Jordan Davis went on a 17-day hunger strike to push for caps on rent charged to low-income residents of city-subsidized SROs. (Lola Chase/ Special to SF Examiner)

SRO activist ends hunger strike over rent caps for low-income residents

Budget deal approved Wednesday includes $1M to help those paying more than half their income on rent

A Single Room Occupancy hotel tenant who starved herself to advocate for rent relief has ended her hunger strike after 21 days.

Jordan Davis, a member of San Francisco’s SRO Task Force who is formerly homeless, launched the hunger strike as a way to call for city leaders to set aside funding in next year’s proposed $12.3 million budget to uniformly cap rents at city-leased SROS at 30 percent of tenants’ incomes. Many low-income tenants like Davis pay more than half of their earnings on rent.

In a budget deal reached late Wednesday night, $1 million was dedicated to the “Economic Hardship Fund for Masterlease Tenants.” The funding was significantly less than the $7.5 million District 6 Supervisor Matt Haney had requested earlier this month to close the gap.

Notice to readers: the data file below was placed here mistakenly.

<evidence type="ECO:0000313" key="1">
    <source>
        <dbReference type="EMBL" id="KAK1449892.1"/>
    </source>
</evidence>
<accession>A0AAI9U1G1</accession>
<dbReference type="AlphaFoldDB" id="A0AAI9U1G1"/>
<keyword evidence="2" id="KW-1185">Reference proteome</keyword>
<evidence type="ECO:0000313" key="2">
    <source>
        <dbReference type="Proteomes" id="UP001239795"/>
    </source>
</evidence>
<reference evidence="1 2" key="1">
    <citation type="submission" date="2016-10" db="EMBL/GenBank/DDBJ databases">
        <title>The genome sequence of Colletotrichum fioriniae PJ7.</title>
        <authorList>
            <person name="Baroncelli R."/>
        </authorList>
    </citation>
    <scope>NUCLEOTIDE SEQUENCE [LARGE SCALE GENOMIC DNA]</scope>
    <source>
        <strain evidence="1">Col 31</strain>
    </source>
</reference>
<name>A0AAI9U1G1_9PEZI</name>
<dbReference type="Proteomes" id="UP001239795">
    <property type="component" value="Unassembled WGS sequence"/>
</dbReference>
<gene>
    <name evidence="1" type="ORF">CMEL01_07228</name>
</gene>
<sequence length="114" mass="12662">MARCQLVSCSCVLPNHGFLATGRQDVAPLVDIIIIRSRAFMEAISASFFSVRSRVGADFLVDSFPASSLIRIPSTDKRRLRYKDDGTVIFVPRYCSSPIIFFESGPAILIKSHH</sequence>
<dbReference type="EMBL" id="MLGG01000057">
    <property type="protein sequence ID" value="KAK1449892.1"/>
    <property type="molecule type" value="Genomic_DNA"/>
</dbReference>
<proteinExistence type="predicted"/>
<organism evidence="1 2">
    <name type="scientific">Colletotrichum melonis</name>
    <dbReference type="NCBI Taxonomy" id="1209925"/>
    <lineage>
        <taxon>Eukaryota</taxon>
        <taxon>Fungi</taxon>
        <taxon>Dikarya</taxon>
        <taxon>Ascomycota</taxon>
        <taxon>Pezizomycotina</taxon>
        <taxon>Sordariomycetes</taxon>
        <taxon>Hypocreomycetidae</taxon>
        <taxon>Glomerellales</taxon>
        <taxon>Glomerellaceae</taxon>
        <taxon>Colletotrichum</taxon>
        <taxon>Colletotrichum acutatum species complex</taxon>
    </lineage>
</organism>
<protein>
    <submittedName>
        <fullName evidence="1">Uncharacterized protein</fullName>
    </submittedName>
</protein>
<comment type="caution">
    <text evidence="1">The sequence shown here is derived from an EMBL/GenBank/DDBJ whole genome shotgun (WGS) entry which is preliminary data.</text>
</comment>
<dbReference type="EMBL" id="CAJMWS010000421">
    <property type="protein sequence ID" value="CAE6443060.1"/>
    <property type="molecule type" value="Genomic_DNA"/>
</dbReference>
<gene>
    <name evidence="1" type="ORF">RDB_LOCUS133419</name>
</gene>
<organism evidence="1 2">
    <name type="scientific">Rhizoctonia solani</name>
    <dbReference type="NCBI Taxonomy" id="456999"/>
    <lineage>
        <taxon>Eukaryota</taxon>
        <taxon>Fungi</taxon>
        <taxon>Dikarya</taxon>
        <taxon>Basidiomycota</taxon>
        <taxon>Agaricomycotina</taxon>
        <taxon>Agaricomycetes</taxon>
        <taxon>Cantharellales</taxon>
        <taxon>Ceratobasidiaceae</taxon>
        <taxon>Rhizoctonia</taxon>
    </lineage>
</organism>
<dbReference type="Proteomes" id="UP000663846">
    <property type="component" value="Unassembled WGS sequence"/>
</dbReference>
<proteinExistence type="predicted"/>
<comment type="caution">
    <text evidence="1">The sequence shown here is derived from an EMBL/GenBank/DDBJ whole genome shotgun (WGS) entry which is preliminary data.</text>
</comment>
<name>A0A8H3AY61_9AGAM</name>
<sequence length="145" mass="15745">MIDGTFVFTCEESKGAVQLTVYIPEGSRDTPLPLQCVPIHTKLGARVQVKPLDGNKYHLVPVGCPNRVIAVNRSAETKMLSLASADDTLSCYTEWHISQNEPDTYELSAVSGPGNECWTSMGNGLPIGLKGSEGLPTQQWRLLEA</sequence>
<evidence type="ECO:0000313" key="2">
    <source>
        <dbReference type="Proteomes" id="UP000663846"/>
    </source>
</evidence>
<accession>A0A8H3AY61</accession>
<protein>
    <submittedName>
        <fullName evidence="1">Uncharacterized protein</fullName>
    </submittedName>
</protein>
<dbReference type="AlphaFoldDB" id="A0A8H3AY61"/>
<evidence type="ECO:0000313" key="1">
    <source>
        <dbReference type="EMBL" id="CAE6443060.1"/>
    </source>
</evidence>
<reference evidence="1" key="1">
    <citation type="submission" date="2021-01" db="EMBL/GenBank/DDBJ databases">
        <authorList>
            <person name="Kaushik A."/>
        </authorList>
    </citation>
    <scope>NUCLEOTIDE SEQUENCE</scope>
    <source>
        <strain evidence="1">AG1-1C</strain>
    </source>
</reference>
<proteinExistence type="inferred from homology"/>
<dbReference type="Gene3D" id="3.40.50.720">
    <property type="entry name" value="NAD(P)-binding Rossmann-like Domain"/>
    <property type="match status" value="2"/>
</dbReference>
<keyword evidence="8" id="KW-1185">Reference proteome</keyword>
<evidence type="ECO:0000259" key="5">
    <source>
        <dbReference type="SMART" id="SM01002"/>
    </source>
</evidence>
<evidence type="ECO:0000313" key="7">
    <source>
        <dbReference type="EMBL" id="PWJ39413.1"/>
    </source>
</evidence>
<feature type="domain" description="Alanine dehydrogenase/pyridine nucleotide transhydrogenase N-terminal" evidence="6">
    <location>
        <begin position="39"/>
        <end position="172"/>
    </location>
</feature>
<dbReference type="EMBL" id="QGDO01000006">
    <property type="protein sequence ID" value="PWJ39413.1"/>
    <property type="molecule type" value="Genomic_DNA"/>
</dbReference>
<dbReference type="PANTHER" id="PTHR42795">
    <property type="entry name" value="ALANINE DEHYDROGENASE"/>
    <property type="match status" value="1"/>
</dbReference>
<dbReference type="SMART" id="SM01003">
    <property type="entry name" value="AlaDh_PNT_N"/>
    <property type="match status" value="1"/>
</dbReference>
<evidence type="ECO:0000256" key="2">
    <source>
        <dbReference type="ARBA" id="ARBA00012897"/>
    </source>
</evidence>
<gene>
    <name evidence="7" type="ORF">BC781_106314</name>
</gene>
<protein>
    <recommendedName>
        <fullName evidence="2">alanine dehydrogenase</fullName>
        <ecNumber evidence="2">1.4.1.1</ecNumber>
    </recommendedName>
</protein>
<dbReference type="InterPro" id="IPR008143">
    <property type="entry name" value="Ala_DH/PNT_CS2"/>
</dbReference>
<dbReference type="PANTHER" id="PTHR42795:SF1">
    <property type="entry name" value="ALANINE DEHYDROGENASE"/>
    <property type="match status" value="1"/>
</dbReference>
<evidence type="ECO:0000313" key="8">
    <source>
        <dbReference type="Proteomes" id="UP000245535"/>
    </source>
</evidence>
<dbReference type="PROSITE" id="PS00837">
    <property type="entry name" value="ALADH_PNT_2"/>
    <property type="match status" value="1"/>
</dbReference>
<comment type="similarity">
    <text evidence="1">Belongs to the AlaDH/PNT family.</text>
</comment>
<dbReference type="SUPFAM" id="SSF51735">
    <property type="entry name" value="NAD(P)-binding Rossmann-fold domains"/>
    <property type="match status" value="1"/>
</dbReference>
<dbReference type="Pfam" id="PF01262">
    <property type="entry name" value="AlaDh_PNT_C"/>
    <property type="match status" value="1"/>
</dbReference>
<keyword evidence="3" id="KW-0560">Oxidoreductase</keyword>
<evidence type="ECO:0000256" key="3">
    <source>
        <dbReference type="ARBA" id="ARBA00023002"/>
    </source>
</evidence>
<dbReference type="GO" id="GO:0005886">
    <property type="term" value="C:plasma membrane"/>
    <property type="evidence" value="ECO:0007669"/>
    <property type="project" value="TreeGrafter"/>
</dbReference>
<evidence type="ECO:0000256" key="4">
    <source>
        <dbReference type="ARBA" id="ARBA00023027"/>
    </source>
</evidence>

“It’s a start – we will need to get more to address the excessive rent burden for all 3,000 people,” said Haney, referring to the number of people currently estimated to be living in master lease hotels who are charged up to half of their income for rent by The City. “I’m committed to doing that. I’m happy that this need was recognized and supported by my colleagues.”

Davis advocated for lower rents for an estimated 1,000 people living in Department of Public Health operated housing, 1,000 living in “Care Not Cash” buildings and 1,000 SRO tenants such as herself.

It is still unclear how the rent relief funding, which is sourced from a property tax windfall the City received last year called ERAF revenue, will be allocated, according to Haney. He estimates that the $1 million that was earmarked could provide relief for about 500 tenants.

The full board is expected to vote on the budget proposal on July 16.

Davis told the San Francisco Examiner previously that the lack of a rent cap for tenants like herself causes already vulnerable San Franciscans additional hardship.

Officially ending her more than two-weeks long hunger strike on Thursday, Davis said she faced an “uphill battle with no organizational support.”

No matter, she said that she is “happy to get a year-long pilot program in a few hotels while we work to make the 30 percent standard permanent.”

Haney said that he hopes to make the initial ERAF funding “part of a plan to address the rent burden for all master lease tenants over the next two years.”

Lwaxmann@sfexaminer.com

Editor’s Note: This story has been corrected to show that Davis was on her hunger strike for 21 days and not 17 as initially reported.

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